The debate over the value of music and those who make it rages on… While Radiohead famously tested the extent to which fans would value digital music via their 2007 pay-what-you-want In Rainbows release and Jack White recently took to eBay, allowing the free market to decide the price of limited vinyl, Godfather director/wine baron Francis Ford Coppola isn’t looking to our current predicament to envision a future film/music business model, or lack thereof. Speaking to The 99 Percent (via Kottke), Coppola opined on the state of art “only a few hundred years” ago, when “artists had a patron, either the leader of the state or the duke of Weimar or somewhere, or the church, the pope. Or they had another job.” As with many piracy debates, notorious Napster foe Lars Ulrich’s band were used as a reference point:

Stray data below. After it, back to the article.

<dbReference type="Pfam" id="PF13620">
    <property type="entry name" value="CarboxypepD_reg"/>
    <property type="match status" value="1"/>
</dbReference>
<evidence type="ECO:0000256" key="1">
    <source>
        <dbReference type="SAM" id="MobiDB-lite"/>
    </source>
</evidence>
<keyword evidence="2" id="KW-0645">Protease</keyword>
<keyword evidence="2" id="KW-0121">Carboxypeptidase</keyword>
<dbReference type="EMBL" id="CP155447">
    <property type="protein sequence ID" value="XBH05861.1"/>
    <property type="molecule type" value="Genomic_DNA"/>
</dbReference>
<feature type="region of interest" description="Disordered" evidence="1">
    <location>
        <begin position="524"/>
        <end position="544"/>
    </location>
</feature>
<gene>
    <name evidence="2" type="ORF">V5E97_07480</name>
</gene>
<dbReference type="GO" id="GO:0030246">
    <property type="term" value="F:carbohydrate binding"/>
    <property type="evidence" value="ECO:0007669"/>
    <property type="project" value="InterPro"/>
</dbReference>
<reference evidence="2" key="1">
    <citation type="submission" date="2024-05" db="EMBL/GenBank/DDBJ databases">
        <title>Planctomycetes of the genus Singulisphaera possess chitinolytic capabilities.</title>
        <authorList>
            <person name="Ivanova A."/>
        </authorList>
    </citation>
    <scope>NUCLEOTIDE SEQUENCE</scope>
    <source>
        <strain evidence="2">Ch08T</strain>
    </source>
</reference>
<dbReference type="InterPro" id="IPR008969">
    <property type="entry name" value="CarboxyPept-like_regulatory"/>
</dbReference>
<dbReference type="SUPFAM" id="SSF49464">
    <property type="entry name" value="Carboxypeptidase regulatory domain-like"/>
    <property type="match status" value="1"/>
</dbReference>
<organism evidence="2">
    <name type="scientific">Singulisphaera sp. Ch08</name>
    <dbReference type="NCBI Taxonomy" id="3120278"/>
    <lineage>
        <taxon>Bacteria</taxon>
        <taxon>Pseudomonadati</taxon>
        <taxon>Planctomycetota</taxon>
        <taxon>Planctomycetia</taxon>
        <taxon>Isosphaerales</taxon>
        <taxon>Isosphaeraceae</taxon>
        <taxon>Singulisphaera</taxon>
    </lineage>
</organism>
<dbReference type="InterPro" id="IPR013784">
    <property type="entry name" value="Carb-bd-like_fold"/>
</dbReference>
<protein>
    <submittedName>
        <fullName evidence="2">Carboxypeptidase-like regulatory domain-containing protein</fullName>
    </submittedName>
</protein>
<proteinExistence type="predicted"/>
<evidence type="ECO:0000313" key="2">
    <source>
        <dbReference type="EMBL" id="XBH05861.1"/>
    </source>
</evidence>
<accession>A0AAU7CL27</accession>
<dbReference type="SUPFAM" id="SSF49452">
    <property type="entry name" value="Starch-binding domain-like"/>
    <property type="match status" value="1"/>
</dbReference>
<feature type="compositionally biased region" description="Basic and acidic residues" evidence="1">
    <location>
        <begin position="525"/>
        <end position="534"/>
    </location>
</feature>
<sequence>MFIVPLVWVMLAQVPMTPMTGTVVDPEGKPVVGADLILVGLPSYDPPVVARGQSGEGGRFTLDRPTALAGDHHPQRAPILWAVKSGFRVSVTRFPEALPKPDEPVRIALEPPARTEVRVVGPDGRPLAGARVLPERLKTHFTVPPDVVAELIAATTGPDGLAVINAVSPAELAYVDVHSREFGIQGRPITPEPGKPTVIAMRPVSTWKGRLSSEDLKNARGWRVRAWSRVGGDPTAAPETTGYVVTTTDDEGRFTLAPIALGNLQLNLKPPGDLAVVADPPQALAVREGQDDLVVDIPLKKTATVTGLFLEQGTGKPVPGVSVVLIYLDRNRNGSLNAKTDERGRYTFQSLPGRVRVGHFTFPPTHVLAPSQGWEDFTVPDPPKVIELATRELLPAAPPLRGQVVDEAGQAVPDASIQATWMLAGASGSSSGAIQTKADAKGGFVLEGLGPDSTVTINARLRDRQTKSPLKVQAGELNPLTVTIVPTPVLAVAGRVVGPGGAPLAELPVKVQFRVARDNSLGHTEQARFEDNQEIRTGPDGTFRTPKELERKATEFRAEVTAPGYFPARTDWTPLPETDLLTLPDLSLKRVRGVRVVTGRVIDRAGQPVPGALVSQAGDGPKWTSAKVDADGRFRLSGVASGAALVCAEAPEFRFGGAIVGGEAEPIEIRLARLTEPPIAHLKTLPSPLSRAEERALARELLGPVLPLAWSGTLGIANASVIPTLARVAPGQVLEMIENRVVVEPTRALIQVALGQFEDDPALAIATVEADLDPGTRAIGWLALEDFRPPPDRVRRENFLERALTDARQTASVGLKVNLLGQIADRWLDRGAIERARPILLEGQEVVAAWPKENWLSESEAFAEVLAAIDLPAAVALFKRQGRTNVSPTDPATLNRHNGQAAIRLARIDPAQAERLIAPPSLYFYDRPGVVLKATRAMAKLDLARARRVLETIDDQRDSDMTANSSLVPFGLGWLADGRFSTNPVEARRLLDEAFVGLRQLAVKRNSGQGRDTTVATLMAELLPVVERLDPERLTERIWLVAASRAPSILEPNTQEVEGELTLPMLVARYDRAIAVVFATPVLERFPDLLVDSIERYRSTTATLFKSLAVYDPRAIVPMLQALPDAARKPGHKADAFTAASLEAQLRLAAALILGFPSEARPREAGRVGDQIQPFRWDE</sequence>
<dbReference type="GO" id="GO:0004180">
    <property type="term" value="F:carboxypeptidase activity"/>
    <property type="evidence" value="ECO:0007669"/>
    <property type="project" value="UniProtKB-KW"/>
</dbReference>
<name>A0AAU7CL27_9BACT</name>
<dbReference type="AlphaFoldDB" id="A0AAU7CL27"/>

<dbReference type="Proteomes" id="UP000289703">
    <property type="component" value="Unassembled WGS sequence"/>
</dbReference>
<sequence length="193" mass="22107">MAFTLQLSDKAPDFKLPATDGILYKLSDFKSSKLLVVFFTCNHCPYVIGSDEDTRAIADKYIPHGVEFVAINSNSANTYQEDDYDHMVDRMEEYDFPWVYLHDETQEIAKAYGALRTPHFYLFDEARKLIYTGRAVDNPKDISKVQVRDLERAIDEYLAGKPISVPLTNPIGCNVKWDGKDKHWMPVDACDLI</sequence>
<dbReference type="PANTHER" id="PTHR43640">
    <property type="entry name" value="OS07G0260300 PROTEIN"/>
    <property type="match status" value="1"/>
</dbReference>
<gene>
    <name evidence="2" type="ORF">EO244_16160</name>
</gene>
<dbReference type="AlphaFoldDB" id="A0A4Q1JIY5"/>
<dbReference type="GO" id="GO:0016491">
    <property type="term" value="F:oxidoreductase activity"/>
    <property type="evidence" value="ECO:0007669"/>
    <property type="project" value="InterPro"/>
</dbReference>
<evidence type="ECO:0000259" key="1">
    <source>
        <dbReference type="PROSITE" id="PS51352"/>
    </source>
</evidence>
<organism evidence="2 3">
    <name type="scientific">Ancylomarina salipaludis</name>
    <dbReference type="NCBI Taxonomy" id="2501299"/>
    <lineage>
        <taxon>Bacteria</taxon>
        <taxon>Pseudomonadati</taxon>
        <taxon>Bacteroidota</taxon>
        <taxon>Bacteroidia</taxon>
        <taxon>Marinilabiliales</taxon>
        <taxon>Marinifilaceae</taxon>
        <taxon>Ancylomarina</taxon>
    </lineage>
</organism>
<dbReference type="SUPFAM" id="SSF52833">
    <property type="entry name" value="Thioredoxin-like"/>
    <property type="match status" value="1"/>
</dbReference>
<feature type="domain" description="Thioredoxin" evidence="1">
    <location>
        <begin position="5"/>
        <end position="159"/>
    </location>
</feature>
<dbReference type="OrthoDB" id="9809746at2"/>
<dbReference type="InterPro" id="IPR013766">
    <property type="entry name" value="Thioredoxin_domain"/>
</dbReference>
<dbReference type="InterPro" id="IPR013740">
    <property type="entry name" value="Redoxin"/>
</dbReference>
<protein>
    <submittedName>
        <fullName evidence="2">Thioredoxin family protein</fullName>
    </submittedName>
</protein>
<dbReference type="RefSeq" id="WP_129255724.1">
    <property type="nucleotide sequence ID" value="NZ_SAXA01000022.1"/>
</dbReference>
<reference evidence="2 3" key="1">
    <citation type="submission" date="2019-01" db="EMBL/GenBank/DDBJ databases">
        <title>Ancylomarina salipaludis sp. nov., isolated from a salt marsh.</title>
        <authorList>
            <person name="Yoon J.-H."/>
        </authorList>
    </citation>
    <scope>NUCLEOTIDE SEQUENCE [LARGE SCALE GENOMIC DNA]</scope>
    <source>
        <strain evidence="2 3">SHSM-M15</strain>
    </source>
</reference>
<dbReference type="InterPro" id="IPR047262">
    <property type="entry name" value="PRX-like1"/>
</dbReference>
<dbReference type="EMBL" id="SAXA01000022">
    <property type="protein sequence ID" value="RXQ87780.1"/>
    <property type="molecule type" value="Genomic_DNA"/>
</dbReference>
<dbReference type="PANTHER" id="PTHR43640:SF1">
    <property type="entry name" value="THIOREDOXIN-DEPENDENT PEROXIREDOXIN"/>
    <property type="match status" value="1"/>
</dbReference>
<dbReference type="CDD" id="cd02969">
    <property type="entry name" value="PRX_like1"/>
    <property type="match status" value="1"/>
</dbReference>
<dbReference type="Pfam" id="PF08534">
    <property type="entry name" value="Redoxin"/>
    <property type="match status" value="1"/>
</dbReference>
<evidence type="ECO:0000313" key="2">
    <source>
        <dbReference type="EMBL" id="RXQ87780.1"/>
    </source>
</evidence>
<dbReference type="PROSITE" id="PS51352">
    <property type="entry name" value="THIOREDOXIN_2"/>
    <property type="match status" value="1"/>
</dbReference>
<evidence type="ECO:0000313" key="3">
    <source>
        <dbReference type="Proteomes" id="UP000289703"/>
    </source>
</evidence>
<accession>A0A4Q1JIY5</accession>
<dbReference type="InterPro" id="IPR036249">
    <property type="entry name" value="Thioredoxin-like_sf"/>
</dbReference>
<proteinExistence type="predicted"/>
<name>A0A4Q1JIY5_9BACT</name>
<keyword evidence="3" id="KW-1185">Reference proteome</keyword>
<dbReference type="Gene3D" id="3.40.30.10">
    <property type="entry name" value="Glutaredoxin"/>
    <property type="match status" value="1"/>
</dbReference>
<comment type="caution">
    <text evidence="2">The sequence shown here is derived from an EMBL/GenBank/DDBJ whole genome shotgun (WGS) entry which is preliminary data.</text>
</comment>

This idea of Metallica or some rock n’ roll singer being rich, that’s not necessarily going to happen anymore. Because, as we enter into a new age, maybe art will be free. Maybe the students are right. They should be able to download music and movies. I’m going to be shot for saying this. But who said art has to cost money? And therefore, who says artists have to make money?
In the old days, 200 years ago, if you were a composer, the only way you could make money was to travel with the orchestra and be the conductor, because then you’d be paid as a musician. There was no recording. There were no record royalties. So I would say, “Try to disconnect the idea of cinema with the idea of making a living and money.” Because there are ways around it.
That’s a pretty precarious stance, especially coming from someone of Coppola’s wealth and stature, but he isn’t the only iconic director to defend piracy of late. Last fall, French film pioneer Jean-Luc Godard contributed to the criminal defense fund of a man convicted of downloading files illegally, boldly declaring: “There is no such thing as intellectual property. Copyright really isn’t feasible. An author has no rights. I have no rights. I have only duties.”